By Vikrant Sabharwal
Last year’s college application cycle was considered one of the most selective in history. At the same time, many thought that it was just an abnormal year as a result of the pandemic, with trends that would not happen again. However, with the decisions for the Early Decision and Early Action rounds coming out recently, this year’s application cycle seems to be similarly crazy so far, if not worse.
Early Decision/Action acceptance rates remained at a record-low and application numbers at a record-high for many schools, including Ivy League schools. Yale admitted 11% of their 7,288 applicants who applied early while Harvard admitted 7.9% of their 9,046 applicants. Columbia received a total of 6,035 applications while Brown reported an 11% increase in applications from last year.
Cornell University decided they will not release admissions data from their Early Decision round. Princeton University is also following suit as they also announced that they would not release data based on concerns related to how the data may be perceived by applicants.
“We know this information raises the anxiety level of prospective students and their families and, unfortunately, may discourage some prospective students from applying,” a statement from Princeton said.
While the selectivity was off the charts, the classes of admitted students that were taken in the early rounds brought some of the most diversity seen in years. For the University of Pennsylvania, 14% of students are first-generation students (students who are the first in their family to attend college) while 13% are estimated to qualify for a Federal Pell Grant, a need-based financial aid awarded by the US Department of Education, to help eligible low-income students pay for college costs. Additionally, 12% of the class are international students from 60 different countries around the world.
Why have applications increased so much?
A big reason for the high numbers of applications in this admissions round was the continuation of the test-optional policy from last year. Currently, 80% of colleges are not requiring SAT or ACT scores, which like last year, is incentivizing more students to apply to colleges. Since students do not have to submit test scores, it allows them to apply to schools that may otherwise have been out of reach for them. Though the test-optional policy was expected to be temporary initially, it is expected to continue in the future. This is already the case for Harvard, who announced that they would be going test-optional for the next four years, through the Class of 2030.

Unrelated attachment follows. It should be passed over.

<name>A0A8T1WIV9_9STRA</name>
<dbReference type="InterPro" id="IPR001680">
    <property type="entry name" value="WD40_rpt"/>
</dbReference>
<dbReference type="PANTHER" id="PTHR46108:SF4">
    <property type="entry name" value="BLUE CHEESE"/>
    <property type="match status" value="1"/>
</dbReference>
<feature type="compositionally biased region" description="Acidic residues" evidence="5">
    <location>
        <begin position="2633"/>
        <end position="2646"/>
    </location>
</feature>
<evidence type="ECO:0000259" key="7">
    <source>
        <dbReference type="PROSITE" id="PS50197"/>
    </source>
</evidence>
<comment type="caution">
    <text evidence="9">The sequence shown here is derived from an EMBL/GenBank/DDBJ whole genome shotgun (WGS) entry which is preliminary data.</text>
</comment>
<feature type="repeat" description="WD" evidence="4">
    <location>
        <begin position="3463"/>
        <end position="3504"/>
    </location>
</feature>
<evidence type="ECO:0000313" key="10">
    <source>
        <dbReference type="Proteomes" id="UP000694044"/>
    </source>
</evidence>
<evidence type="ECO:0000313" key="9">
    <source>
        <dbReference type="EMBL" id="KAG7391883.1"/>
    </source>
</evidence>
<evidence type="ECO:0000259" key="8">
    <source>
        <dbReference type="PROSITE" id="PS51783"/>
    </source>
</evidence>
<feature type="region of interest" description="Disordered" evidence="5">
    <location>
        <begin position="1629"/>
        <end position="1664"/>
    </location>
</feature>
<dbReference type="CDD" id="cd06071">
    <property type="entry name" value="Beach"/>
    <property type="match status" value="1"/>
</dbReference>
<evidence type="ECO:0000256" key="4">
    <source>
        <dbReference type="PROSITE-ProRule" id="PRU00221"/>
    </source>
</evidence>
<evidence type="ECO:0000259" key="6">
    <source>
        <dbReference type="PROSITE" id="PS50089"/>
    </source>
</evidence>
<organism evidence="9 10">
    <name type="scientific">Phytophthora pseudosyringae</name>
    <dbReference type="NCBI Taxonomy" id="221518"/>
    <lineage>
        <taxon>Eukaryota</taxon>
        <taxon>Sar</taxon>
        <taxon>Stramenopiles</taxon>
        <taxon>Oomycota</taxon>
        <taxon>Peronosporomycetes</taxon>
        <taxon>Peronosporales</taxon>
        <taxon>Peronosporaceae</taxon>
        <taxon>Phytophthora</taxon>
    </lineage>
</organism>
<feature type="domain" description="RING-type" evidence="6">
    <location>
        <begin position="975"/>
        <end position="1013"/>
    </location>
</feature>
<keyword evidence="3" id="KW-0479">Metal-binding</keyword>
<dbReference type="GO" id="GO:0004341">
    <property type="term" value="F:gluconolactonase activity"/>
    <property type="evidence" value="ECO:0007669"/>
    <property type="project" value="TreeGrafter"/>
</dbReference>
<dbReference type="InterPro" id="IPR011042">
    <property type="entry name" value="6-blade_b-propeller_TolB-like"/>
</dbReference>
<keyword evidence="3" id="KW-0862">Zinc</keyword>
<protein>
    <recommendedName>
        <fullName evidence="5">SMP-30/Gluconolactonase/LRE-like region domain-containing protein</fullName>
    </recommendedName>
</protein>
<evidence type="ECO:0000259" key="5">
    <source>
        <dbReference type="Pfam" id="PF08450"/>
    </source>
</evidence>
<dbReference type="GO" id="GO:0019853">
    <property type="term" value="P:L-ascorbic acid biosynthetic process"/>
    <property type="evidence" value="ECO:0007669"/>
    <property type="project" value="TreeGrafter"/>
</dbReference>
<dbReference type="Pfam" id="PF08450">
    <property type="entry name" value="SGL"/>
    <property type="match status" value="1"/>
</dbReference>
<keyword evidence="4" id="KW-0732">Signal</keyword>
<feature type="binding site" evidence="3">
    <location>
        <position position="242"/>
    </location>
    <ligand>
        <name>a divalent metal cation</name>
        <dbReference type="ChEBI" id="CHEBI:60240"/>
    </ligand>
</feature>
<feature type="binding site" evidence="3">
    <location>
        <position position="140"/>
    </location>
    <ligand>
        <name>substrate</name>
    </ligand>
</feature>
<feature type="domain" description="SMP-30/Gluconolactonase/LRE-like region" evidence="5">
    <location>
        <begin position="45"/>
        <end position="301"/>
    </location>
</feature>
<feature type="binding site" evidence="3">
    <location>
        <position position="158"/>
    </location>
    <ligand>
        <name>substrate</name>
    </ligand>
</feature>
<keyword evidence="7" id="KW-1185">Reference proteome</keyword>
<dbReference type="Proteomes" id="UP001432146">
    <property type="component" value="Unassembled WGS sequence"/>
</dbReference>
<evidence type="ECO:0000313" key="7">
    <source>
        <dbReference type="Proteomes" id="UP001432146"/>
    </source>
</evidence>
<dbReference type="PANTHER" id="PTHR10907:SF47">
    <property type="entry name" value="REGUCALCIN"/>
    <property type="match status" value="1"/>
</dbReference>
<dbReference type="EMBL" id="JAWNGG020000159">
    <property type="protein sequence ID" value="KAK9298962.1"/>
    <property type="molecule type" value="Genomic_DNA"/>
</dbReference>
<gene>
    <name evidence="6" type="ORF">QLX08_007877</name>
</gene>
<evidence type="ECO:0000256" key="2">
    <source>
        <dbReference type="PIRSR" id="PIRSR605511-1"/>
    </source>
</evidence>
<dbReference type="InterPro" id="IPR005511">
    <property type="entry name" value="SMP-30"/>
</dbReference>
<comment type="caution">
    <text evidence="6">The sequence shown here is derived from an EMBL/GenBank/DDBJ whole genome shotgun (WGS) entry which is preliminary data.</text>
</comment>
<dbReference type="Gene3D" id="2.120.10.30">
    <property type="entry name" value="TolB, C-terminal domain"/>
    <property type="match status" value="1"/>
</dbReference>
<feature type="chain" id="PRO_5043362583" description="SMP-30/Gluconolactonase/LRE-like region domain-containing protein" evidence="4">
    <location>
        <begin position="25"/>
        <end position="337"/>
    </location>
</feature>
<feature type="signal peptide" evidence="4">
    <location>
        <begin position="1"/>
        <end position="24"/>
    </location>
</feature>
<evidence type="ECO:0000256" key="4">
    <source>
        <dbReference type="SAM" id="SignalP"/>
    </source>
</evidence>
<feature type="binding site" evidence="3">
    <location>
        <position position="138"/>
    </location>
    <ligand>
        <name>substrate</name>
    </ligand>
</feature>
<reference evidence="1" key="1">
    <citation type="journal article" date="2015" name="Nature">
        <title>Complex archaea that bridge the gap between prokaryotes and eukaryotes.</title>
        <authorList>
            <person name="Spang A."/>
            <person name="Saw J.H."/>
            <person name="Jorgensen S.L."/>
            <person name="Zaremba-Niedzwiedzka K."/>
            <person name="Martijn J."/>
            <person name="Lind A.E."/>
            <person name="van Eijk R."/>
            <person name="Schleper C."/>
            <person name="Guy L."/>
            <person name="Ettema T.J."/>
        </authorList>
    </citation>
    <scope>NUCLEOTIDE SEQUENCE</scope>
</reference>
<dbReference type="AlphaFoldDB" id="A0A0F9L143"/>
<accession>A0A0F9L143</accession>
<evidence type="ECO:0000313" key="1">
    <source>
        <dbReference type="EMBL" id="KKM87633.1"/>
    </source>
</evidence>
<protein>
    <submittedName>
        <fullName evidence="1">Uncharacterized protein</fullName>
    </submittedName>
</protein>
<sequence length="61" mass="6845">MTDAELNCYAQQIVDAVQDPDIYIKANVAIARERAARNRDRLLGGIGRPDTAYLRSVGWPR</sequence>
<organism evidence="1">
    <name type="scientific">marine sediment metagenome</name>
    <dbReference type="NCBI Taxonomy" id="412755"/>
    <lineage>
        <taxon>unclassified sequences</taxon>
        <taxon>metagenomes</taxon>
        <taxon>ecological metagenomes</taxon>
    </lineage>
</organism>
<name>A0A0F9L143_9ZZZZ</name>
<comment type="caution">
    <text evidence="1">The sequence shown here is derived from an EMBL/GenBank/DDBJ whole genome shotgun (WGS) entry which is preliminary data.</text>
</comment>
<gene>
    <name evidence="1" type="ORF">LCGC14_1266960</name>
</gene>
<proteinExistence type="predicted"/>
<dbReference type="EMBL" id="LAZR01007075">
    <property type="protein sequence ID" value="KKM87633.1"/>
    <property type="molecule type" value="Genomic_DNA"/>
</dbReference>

The greater financial accessibility of applying to college has sparked increased applications as well. There has been a greater availability of waivers for college application fees, making applying much easier. Many organizations have also been providing free or low-cost support or mentoring for the college process, giving students an avenue to avoid the incredibly expensive costs of college counseling.
In addition to more affordable application fees, there are many ways in which tuition at colleges has made progress in its affordability, which has also encouraged more applicants. Many schools have used money from the Higher Education Emergency Relief Fund, a policy that provided funding to colleges at the heart of the Pandemic, to provide increased financial aid for students in need. These changes have given first-generation, underrepresented, and low-income students greater opportunity when it comes to their college ambitions.
Along with the major increase in domestic applications, international applications have increased a lot as well this year. In the early application rounds, foreign applications went up a staggering 40% from pre-pandemic levels. For colleges, this is welcoming, since foreign students typically pay full tuition, without as much financial aid, on average, as domestic students. Local economies where colleges are located benefit significantly from an influx of international students. International applicants who were a significant presence in the early application rounds this year, have made it a lot more competitive for domestic students to get admission, and are expected to only continue increasing in the future.
Over the years, the significantly increased competition in college admissions has made it a very unpredictable and volatile environment, a trend that was only reinforced from the early application rounds this year. With decisions for Regular Decision applications yet to come, a lot of the potential craziness in college admissions this year is yet to be seen.